Student Animal Alliance gets creative in heightening awareness
Published: Saturday, November 17, 2012 at 7:09 p.m.
Last Modified: Saturday, November 17, 2012 at 7:09 p.m.
The Student Animal Alliance at the University of Florida is determined to raise awareness on issues of animal testing in research and the general mistreatment of animals.
To do so, they've been at Turlington Plaza in recent days offering free makeovers using vegan makeup and cosmetic products.
On Monday and Tuesday, they'll be giving away Tofurkey and vegan holiday recipe booklets.
Allison Dale, a 20-year-old UF sophomore geology major, is a member of the alliance and was among those giving free makeovers outside Turlington as part of Cruelty-Free Days, an event the organization holds to raise awareness about animal testing.
Students stopping by the alliance's display were given the choice of a variety of cosmetic products, hair and body products, and fabrics -- all of which were vegan-friendly and not tested on animals.
Dani Russell, 19, a UF sophomore and nutrition and dietetics major, went under the brush with a sample of Black Radiance Liquid Eyeliner.
"I'm not a big makeup wearer," Russell said. "I know what brands to look out for if I ever need to purchase makeup."
The display of cruelty-free products ranged from e.l.f. Liquid Lipsticks and Eyeshadow Palettes to White Rain shampoos and conditioners.
Nexus, e.l.f. Cosmetics and Urban Decay are just a few of the companies that don't test on animals, the alliance says. A complete list of vegan companies was shown next to the display of makeup and cosmetics. The starred companies on the list, which include Bazil Essentials and Be Natural Organics, are completely animal-friendly/vegan, according to the alliance.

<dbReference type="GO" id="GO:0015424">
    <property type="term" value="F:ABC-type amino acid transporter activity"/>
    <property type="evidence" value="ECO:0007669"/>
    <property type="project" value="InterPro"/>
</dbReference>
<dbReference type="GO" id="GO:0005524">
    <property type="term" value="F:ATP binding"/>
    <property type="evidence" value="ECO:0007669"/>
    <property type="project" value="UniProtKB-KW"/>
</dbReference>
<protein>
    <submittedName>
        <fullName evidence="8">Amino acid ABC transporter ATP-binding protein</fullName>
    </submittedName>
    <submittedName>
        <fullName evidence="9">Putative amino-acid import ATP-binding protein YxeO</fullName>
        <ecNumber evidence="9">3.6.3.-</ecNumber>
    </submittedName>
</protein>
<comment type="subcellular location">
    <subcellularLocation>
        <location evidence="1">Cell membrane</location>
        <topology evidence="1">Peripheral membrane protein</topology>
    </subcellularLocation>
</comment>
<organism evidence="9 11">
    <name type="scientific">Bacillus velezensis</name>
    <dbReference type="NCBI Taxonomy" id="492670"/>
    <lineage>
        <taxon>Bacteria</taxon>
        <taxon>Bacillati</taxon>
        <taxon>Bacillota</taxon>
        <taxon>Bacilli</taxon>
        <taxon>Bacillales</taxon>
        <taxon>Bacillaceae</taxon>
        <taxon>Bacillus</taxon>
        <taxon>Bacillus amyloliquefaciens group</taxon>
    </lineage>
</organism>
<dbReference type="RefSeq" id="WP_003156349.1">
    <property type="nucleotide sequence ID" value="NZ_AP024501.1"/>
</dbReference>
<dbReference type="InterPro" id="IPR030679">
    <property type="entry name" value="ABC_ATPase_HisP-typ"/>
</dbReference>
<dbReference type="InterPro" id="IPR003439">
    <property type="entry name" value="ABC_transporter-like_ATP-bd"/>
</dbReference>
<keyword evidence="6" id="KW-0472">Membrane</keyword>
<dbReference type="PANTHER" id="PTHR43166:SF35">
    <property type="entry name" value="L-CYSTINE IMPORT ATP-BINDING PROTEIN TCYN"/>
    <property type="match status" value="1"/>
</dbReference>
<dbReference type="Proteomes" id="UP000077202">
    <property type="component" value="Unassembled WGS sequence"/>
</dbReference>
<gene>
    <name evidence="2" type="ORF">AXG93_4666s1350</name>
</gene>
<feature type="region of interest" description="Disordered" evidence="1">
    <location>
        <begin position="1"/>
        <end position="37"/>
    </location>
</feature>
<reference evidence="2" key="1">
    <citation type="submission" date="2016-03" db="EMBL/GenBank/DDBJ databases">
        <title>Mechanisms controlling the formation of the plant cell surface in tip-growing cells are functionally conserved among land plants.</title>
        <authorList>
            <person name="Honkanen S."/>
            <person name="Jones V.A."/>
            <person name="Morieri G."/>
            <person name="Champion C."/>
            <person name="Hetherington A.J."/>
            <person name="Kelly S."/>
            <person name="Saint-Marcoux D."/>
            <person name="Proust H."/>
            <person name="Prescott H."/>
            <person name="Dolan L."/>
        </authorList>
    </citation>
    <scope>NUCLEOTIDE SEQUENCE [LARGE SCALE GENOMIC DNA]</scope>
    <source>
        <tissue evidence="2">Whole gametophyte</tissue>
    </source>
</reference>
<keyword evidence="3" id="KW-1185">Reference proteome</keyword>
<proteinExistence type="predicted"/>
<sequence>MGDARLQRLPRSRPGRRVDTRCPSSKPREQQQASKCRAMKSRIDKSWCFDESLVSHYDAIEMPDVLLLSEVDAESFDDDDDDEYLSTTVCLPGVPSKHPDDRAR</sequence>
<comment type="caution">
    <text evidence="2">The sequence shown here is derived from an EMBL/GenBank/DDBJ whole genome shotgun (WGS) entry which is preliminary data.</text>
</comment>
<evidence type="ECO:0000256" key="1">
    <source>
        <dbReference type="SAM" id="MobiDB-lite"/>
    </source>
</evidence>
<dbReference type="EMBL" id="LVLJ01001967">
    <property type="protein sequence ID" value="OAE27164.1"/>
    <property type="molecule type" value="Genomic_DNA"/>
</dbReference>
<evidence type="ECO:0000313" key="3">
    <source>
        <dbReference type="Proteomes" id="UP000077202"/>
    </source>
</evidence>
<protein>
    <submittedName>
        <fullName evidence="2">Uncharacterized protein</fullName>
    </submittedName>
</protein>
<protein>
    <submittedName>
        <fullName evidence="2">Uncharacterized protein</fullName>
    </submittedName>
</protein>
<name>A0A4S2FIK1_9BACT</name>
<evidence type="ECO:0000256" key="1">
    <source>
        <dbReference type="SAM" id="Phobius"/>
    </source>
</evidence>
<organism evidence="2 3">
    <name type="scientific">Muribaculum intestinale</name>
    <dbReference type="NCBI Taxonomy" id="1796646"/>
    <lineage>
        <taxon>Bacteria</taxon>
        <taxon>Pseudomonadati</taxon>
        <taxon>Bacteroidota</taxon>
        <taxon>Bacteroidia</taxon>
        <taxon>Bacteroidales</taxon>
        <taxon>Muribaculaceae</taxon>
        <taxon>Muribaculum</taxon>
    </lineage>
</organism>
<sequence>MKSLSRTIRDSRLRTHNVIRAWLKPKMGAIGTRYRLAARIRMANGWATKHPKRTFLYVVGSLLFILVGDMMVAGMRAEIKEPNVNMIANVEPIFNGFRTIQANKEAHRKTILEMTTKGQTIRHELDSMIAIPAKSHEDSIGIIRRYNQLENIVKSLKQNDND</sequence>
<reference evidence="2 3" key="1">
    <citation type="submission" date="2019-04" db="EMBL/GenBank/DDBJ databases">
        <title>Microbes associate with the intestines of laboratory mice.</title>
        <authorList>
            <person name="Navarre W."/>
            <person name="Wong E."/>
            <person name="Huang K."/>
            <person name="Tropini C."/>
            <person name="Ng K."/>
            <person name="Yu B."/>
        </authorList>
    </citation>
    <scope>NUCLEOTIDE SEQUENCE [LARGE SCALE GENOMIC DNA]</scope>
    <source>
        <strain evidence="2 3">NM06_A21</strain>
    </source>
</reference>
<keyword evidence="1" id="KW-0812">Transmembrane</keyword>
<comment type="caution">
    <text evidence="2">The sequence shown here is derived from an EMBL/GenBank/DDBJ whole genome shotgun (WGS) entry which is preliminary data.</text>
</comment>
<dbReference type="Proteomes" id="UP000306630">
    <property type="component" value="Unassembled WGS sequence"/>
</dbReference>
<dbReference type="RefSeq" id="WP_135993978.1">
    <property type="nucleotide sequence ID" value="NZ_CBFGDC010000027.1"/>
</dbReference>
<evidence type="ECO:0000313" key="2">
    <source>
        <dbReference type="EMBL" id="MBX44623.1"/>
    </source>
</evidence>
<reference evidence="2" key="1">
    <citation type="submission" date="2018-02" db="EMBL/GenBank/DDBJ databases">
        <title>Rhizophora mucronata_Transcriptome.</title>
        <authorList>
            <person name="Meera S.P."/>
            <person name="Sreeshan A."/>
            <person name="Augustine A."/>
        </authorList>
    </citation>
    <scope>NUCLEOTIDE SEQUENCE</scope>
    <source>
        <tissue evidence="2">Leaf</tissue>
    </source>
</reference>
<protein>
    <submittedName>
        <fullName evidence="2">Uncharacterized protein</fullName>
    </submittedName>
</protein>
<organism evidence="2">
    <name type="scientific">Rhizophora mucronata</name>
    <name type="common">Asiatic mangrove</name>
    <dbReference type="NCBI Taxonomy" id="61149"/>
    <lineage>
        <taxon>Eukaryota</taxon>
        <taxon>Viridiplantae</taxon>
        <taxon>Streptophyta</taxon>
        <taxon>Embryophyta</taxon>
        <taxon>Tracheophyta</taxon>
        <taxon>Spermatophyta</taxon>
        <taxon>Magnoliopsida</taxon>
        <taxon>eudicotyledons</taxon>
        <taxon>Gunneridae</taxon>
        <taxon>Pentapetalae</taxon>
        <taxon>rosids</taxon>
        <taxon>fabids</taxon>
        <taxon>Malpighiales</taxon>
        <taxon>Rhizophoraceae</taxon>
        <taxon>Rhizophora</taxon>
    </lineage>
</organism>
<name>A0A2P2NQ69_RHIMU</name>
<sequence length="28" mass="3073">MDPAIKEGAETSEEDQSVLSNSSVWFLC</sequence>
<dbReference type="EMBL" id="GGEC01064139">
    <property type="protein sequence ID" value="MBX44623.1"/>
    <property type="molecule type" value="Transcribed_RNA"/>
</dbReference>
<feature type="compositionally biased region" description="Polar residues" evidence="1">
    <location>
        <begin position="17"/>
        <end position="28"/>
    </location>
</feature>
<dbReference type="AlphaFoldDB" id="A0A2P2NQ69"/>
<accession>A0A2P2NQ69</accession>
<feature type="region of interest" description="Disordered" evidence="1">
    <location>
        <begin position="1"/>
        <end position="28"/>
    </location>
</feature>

The unstarred companies on the list make some products that contain animal products. Wet n Wild, a popular cosmetic brand known for its vibrant lip glosses, for instance, carries some products that contain carmine, a red coloring derived from the female cochineal beetle, the alliance says. Carmine can also be found in certain candies, food and beauty products.
Dale cautioned women to double-check the ingredients in beauty products before making a purchase. Dale said after she became a vegan, she started to switch out makeup brands for companies that do not test on animals.
"We have a lot of other ways to test makeup," Dale said. "Science is coming up with ways to create synthetic tissues for testing."
Matt Binder, 21, a UF senior double-majoring in English and philosophy, is president of the Student Animal Alliance said he has had his own experiences with veganism that influenced his involvement in the organization.
"I turned vegan because I saw a video called "Earthlings," which is about factory farming," Binder said.
Binder said his participation in "Hug a Vegetarian Day" four years ago sparked his involvement with the Student Animal Alliance, which has been participating in Cruelty-Free Days for the past three years.
"My favorite part is when people get makeovers," Binder said. "It gives them the chance to sit down with one of us doing makeup and they get to directly experience a variety of products."
Binder said he wasn't surprised that many students did not know the term vegan could be applied to makeup and cosmetics.
"Food is definitely the original and most common use and conception of the term vegan," Binder said. "But it can be applied to all aspects of life where potential animal suffering caused (by) actions and/or purchases is avoided."
The alliance also does local volunteer work with places like Rooterville, a rescued animal sanctuary mainly consisting of pot-bellied pigs, Gainesville Rabbit Rescue, and Jungle Friends Primate Sanctuary.
"The goal is to encourage people not to support these industries. And in doing so to encourage the industries not to support animal testing," Binder said.